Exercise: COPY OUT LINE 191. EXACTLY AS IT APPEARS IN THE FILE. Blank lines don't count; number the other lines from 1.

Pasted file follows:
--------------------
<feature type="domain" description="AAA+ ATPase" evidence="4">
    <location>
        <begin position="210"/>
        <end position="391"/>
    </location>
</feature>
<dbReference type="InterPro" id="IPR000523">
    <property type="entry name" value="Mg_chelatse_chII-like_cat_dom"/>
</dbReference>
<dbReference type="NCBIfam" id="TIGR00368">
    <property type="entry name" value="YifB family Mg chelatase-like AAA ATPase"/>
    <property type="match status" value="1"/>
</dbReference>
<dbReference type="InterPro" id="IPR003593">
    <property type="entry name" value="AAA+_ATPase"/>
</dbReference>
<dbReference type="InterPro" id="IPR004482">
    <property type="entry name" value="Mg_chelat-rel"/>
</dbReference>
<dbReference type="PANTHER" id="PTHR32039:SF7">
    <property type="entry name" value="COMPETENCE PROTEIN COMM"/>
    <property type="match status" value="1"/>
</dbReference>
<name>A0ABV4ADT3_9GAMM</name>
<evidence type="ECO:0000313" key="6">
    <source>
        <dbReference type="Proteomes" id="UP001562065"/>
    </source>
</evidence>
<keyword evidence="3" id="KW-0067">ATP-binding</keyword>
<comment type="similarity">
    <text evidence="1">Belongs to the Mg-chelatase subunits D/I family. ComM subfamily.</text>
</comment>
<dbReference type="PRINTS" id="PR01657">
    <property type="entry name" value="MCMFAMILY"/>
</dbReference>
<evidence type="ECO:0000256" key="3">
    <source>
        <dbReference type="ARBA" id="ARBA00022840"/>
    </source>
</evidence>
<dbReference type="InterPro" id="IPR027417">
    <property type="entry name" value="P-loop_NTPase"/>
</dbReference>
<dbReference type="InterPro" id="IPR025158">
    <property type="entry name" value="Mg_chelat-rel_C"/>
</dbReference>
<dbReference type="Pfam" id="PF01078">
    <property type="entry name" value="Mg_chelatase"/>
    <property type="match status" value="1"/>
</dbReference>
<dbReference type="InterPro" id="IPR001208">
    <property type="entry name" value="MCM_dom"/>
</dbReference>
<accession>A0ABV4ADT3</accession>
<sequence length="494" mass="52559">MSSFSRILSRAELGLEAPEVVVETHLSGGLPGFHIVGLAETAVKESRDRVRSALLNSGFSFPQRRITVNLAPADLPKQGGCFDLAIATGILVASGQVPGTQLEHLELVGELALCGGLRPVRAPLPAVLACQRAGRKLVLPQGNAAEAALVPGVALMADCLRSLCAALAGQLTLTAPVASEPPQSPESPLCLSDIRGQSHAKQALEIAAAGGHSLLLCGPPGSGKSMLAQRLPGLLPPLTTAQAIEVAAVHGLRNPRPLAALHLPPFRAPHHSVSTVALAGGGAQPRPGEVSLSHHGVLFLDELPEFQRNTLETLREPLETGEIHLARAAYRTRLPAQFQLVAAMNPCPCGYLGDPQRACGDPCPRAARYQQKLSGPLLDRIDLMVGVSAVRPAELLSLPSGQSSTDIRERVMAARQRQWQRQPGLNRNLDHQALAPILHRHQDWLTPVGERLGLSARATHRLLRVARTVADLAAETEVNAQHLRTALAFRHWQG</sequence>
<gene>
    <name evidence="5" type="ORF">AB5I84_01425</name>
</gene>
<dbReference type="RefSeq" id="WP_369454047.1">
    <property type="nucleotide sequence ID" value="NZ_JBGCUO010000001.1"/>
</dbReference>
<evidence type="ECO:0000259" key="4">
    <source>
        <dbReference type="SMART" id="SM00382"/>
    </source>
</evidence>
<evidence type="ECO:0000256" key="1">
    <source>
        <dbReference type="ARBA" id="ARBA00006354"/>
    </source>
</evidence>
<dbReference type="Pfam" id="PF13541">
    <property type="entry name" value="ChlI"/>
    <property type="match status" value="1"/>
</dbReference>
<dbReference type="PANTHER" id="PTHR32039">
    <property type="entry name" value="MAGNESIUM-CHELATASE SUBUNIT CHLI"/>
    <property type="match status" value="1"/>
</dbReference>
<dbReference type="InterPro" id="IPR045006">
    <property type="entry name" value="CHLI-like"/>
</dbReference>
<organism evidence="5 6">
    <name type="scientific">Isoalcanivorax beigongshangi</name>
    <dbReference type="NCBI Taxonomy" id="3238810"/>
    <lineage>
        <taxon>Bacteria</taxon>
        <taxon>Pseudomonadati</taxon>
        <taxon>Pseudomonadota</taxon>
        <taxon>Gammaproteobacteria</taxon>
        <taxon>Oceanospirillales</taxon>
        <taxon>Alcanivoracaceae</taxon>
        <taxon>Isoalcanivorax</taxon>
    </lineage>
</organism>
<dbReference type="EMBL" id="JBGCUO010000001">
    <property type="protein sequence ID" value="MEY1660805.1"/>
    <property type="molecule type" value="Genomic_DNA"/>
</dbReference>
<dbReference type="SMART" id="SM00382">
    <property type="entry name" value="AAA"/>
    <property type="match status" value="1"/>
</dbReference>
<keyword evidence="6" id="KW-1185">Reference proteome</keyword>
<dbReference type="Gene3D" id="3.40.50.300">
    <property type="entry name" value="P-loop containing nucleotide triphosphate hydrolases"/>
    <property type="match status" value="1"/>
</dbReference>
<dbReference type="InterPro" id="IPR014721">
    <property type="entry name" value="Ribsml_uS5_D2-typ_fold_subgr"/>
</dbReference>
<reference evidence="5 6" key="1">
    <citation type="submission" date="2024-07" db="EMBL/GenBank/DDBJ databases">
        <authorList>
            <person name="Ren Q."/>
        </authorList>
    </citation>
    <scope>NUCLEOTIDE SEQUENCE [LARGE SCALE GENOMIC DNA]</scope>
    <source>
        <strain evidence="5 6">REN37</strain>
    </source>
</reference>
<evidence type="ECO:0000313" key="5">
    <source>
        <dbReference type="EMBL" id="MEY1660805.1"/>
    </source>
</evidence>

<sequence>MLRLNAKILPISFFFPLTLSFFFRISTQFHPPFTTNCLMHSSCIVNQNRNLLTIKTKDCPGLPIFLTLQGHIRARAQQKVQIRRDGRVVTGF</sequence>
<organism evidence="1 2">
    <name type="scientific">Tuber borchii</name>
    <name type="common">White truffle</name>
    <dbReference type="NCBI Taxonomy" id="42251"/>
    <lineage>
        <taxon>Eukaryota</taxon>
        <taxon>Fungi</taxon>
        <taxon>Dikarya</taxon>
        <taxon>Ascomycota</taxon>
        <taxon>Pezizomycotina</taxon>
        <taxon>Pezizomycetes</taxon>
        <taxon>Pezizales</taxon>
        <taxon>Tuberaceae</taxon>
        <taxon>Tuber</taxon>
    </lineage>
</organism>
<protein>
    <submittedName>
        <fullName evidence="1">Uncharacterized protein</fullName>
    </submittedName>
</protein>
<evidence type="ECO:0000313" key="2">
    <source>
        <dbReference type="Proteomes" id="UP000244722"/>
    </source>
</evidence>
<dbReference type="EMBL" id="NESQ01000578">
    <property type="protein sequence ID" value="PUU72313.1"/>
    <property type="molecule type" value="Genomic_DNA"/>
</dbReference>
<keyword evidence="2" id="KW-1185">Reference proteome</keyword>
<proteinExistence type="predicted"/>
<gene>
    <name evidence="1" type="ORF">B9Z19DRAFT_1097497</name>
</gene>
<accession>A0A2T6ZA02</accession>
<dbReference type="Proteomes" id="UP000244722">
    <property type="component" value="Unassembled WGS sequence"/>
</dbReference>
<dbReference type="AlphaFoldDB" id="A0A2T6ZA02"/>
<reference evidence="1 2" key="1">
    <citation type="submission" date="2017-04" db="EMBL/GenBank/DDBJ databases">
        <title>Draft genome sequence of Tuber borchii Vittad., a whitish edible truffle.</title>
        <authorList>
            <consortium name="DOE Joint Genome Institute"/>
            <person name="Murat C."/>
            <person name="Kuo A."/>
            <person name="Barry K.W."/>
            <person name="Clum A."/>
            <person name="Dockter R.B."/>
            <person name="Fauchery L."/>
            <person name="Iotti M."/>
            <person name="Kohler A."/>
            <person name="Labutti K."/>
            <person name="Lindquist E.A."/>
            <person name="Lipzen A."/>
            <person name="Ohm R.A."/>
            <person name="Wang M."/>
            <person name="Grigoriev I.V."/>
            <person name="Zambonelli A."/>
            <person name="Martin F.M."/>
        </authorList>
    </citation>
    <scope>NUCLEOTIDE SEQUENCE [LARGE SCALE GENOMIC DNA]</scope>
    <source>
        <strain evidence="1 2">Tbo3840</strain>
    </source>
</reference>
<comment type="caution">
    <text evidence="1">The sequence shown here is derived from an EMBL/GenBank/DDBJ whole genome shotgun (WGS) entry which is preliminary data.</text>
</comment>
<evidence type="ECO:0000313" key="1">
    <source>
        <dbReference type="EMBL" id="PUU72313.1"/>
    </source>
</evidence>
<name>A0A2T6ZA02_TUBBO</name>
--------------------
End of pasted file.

        </authorList>